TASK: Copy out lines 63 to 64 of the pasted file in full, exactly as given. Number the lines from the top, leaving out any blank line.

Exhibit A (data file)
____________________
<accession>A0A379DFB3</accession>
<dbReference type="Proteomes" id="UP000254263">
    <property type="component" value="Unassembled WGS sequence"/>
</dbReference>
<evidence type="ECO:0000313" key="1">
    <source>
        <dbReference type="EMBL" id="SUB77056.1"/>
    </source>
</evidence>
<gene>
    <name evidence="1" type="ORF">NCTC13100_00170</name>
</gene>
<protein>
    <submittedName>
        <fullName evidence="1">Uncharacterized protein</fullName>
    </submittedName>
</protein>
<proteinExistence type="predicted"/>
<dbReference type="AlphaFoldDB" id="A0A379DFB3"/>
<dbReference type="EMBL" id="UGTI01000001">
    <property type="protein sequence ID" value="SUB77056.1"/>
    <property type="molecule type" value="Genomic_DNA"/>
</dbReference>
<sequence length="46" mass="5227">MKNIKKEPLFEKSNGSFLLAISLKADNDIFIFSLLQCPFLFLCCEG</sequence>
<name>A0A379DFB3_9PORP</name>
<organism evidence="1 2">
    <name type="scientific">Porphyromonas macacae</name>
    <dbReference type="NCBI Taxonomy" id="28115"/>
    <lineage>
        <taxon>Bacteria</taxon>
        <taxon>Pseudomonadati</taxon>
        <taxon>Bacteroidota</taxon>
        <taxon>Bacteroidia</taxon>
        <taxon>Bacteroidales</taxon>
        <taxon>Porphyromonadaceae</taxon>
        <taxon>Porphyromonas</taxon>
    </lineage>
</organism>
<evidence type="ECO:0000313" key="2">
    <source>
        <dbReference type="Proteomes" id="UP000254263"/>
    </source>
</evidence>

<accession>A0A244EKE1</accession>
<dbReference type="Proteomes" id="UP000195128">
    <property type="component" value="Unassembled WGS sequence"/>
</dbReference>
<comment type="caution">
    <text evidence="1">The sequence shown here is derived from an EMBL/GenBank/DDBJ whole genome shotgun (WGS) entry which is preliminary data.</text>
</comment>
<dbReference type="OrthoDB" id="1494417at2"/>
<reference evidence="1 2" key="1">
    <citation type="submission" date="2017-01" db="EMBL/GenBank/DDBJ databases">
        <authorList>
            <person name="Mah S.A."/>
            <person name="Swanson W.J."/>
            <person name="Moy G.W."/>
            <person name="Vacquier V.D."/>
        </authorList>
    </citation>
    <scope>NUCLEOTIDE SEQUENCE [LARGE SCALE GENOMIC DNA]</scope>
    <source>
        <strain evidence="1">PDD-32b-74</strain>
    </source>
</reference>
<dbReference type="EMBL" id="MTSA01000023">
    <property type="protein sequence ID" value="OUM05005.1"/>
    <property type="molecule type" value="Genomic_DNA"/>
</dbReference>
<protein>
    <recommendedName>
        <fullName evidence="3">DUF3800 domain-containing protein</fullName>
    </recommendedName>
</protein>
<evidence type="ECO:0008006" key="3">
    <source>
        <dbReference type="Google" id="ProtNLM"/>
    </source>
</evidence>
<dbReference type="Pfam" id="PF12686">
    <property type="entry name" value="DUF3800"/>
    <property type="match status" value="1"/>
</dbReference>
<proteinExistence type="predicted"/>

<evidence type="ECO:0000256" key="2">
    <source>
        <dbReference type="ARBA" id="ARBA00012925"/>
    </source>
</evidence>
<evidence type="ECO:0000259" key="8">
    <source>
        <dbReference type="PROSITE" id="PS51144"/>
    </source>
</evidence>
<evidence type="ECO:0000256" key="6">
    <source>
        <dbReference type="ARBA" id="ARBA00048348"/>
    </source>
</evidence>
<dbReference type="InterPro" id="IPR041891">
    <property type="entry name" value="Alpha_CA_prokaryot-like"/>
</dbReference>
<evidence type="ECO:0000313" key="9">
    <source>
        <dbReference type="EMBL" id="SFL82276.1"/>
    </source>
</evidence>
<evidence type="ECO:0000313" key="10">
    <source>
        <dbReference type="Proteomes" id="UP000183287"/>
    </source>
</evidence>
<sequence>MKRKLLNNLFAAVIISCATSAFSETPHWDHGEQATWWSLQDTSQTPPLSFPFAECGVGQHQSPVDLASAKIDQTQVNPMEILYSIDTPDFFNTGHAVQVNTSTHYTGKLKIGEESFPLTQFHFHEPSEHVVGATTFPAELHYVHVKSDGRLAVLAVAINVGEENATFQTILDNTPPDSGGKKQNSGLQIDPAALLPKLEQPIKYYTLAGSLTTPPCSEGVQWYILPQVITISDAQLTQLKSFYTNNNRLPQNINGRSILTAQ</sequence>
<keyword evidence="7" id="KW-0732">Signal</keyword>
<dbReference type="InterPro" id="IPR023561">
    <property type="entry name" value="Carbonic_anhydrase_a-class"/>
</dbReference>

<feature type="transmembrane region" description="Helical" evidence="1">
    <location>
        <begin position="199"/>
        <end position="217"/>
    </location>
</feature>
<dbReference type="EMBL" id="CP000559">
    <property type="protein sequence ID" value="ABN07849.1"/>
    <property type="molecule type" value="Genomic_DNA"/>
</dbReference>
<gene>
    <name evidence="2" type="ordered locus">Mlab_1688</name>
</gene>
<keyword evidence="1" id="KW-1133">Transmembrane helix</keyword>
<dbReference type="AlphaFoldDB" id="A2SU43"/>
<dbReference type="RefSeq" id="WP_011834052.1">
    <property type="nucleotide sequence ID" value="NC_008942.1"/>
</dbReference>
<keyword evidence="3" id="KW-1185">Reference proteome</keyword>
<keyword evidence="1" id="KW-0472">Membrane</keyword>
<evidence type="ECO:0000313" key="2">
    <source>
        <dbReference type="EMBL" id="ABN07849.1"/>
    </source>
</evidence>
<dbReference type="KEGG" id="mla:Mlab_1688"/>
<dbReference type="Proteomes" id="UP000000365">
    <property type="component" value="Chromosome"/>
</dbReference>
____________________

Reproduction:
        <strain evidence="1">PDD-32b-74</strain>
    </source>